Crash-test dummies are older and fatter -- just like many Americans

Crash dummies are getting 'supersized'
Crash dummies are getting 'supersized'

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Crash dummies are getting 'supersized' 01:03

Story highlights

  • The engineers at Humanetics, which manufactures crash-test dummies, teamed up with a University of Michigan doctor
  • They made two new crash-test dummies to reflect an aging and obese population

(CNN)Crash-test dummies need to look like real people to measure injuries in auto accidents -- and for Americans these days, that means looking older and fatter.

Engineers at Humanetics, a company that manufactures crash-test dummies, teamed up with University of Michigan trauma surgeon Stewart Wang to create new dummies that have put on some pounds and carry the effects of advancing years.
Humanetics crafted two new dummies: an obese dummy that weighs 273 pounds, and a dummy that is based on an overweight 70-year-old woman. The obese dummy is more than 100 pounds heavier than a normal crash-test dummy.
"The typical patient today is overweight or obese -- they're the rule rather than the exception. You can't talk about injuries without talking about the person," Wang, director of the University of Michigan International Center for Automotive Medicine (ICAM), said in a statement. The ICAM team helped create the new dummies by choosing 6,000 computerized scans from a national database to provide appropriate averages to the Humanetics team, and the data was used in 3-D printing of the dummy prototypes.
Dr. Stewart Wang demonstrates how to secure an "elderly" crash-test dummy.
"The population is getting older, and as it gets older it gets fatter as well," Wang said. That's why ICAM gathered data from the largest population ever, according to Wang.
Differences in body type can mean different injuries, according to Wang.
The new obese crash-test dummy (left) sits beside an older, normal-sized dummy.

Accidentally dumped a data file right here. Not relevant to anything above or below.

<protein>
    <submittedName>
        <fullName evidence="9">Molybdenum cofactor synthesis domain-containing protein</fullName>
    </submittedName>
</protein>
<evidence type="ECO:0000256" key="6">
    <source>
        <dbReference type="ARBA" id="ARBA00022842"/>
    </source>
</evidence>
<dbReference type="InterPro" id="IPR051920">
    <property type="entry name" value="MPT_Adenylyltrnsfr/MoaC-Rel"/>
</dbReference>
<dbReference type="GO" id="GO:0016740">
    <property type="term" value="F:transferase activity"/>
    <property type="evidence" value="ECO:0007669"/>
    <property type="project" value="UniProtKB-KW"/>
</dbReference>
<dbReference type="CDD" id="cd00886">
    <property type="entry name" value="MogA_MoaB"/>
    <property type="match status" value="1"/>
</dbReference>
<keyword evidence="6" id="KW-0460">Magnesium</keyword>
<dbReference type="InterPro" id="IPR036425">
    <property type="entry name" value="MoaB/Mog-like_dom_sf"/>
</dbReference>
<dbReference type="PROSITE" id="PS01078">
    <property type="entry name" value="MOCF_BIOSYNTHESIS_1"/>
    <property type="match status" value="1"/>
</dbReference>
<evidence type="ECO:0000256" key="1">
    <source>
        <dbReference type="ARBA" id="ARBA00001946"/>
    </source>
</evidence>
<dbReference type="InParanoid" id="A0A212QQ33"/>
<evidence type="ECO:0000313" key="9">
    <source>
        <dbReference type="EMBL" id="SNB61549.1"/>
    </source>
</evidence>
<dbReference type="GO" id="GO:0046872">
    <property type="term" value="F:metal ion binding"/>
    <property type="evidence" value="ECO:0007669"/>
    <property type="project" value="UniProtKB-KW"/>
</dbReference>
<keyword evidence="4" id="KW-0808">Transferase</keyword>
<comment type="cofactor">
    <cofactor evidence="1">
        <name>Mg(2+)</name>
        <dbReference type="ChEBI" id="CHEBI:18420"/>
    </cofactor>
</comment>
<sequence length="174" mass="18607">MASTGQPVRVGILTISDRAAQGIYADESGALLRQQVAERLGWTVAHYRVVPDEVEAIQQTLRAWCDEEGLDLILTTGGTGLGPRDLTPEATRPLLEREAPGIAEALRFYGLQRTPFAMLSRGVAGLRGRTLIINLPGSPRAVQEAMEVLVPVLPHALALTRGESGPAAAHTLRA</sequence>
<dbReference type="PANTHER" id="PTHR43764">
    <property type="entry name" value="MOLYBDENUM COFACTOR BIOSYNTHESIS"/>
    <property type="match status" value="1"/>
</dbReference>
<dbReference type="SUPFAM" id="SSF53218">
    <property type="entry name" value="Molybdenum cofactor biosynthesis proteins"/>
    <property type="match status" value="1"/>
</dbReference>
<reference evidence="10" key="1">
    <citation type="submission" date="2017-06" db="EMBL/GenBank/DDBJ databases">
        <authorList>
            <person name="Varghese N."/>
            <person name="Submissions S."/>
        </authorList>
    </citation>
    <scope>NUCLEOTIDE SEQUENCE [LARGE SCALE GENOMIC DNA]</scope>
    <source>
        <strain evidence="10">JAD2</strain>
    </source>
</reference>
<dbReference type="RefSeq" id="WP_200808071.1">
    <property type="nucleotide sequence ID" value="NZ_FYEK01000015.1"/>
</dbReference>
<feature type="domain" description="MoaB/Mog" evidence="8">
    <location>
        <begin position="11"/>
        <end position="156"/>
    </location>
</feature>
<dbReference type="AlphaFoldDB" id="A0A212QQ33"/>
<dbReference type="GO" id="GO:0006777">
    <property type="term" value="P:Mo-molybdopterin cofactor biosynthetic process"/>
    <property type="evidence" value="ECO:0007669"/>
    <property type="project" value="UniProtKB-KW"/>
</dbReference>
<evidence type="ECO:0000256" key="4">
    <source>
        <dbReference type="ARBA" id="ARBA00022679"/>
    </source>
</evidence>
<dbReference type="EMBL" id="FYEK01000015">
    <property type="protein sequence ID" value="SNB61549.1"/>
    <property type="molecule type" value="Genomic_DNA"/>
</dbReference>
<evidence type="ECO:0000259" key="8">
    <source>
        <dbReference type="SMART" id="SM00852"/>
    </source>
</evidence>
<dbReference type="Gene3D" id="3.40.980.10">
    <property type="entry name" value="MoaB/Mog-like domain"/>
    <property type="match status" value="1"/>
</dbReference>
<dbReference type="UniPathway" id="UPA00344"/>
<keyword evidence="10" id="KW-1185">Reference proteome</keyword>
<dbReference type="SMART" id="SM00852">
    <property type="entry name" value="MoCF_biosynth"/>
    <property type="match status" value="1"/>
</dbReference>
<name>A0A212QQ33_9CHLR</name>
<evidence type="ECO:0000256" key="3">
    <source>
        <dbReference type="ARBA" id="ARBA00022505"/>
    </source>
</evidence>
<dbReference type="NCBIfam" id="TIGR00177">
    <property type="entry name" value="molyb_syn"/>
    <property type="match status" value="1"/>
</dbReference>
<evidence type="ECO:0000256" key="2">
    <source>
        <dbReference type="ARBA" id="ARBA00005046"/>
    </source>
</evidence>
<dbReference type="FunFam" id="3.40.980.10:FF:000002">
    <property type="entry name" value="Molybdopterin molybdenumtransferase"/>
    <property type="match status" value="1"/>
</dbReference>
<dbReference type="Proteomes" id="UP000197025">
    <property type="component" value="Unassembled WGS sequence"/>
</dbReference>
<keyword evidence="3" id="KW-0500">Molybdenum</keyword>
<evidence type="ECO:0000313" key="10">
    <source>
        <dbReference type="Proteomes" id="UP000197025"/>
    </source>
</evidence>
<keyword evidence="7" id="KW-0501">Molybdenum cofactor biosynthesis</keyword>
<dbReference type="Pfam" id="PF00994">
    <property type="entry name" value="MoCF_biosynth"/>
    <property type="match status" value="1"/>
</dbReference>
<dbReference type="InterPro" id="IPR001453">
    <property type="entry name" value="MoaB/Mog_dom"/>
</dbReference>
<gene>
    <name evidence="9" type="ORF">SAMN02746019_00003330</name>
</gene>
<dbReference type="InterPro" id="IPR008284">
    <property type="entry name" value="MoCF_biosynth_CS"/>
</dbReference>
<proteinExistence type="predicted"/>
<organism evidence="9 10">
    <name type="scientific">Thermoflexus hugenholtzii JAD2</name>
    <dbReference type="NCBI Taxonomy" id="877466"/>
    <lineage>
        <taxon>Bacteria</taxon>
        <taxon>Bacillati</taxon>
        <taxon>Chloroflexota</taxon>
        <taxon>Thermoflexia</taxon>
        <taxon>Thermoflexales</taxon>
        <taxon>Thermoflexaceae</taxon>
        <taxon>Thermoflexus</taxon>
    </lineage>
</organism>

Obese drivers, for example, can "submarine" when in a frontal crash, meaning they slip underneath the lap belt. They sustain much more severe lower-extremity injuries twice as frequently as those who are not overweight. In addition, Wang estimates that drivers who suffer specifically from these injuries collectively spend $2 billion to $4 billion a year on medical bills. Since their injuries take longer to heal because of the increased weight put onto recuperating bones and tissue, the medical bills associated with those injuries can skyrocket.
In addition, growing older causes the shape of the chest to change, which causes the rate of chest injuries to increase by 15-fold. The new elderly dummy has a redesigned chest, which sags to mimic elderly drivers. It also has a weight distribution that is shifted downwards, and the spine is more curved. Elderly drivers often sustain chest-wall injuries because of the shape of the chest. Those injuries are particularly lethal because of victims' advanced age.
Chris O'Connor, president and chief executive officer at Humanetics, based in Plymouth, Michigan, said: "Few would have envisioned that people would drive into their 80s ... As the population changes, we must have test equipment that resembles consumers today."